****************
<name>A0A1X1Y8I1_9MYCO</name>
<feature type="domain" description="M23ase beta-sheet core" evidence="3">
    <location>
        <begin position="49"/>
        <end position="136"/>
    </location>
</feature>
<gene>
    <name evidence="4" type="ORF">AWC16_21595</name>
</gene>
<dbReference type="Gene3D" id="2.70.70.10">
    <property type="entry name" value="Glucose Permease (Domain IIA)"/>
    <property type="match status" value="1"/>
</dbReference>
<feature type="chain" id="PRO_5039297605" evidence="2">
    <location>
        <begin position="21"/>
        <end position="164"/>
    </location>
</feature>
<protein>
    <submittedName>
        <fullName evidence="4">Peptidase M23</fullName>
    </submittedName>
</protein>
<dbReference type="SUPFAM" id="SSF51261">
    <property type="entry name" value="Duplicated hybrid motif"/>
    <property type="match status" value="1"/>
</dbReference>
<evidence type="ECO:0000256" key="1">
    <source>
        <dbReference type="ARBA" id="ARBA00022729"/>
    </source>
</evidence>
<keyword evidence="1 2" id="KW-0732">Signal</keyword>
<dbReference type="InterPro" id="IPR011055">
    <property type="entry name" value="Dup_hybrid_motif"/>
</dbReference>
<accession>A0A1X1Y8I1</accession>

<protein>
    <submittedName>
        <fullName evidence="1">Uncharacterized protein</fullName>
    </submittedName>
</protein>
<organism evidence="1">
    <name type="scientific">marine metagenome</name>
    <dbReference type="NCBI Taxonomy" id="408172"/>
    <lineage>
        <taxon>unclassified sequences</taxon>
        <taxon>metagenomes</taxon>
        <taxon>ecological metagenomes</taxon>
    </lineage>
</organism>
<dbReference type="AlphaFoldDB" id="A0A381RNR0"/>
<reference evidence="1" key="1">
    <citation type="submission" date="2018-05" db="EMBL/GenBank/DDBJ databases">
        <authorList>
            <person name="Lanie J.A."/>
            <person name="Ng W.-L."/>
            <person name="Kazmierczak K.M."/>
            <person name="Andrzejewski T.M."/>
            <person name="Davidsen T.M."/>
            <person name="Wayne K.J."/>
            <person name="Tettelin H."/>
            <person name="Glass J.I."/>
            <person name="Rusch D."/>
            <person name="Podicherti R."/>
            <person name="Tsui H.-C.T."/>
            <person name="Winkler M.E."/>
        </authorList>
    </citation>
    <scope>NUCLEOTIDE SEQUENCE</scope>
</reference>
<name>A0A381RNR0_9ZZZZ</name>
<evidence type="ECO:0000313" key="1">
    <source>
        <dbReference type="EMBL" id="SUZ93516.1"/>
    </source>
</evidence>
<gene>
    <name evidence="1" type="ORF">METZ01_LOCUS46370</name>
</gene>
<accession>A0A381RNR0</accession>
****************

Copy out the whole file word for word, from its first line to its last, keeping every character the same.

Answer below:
<name>A0A1X1Y8I1_9MYCO</name>
<feature type="domain" description="M23ase beta-sheet core" evidence="3">
    <location>
        <begin position="49"/>
        <end position="136"/>
    </location>
</feature>
<gene>
    <name evidence="4" type="ORF">AWC16_21595</name>
</gene>
<dbReference type="Gene3D" id="2.70.70.10">
    <property type="entry name" value="Glucose Permease (Domain IIA)"/>
    <property type="match status" value="1"/>
</dbReference>
<feature type="chain" id="PRO_5039297605" evidence="2">
    <location>
        <begin position="21"/>
        <end position="164"/>
    </location>
</feature>
<protein>
    <submittedName>
        <fullName evidence="4">Peptidase M23</fullName>
    </submittedName>
</protein>
<dbReference type="SUPFAM" id="SSF51261">
    <property type="entry name" value="Duplicated hybrid motif"/>
    <property type="match status" value="1"/>
</dbReference>
<evidence type="ECO:0000256" key="1">
    <source>
        <dbReference type="ARBA" id="ARBA00022729"/>
    </source>
</evidence>
<keyword evidence="1 2" id="KW-0732">Signal</keyword>
<dbReference type="InterPro" id="IPR011055">
    <property type="entry name" value="Dup_hybrid_motif"/>
</dbReference>
<accession>A0A1X1Y8I1</accession>

<protein>
    <submittedName>
        <fullName evidence="1">Uncharacterized protein</fullName>
    </submittedName>
</protein>
<organism evidence="1">
    <name type="scientific">marine metagenome</name>
    <dbReference type="NCBI Taxonomy" id="408172"/>
    <lineage>
        <taxon>unclassified sequences</taxon>
        <taxon>metagenomes</taxon>
        <taxon>ecological metagenomes</taxon>
    </lineage>
</organism>
<dbReference type="AlphaFoldDB" id="A0A381RNR0"/>
<reference evidence="1" key="1">
    <citation type="submission" date="2018-05" db="EMBL/GenBank/DDBJ databases">
        <authorList>
            <person name="Lanie J.A."/>
            <person name="Ng W.-L."/>
            <person name="Kazmierczak K.M."/>
            <person name="Andrzejewski T.M."/>
            <person name="Davidsen T.M."/>
            <person name="Wayne K.J."/>
            <person name="Tettelin H."/>
            <person name="Glass J.I."/>
            <person name="Rusch D."/>
            <person name="Podicherti R."/>
            <person name="Tsui H.-C.T."/>
            <person name="Winkler M.E."/>
        </authorList>
    </citation>
    <scope>NUCLEOTIDE SEQUENCE</scope>
</reference>
<name>A0A381RNR0_9ZZZZ</name>
<evidence type="ECO:0000313" key="1">
    <source>
        <dbReference type="EMBL" id="SUZ93516.1"/>
    </source>
</evidence>
<gene>
    <name evidence="1" type="ORF">METZ01_LOCUS46370</name>
</gene>
<accession>A0A381RNR0</accession>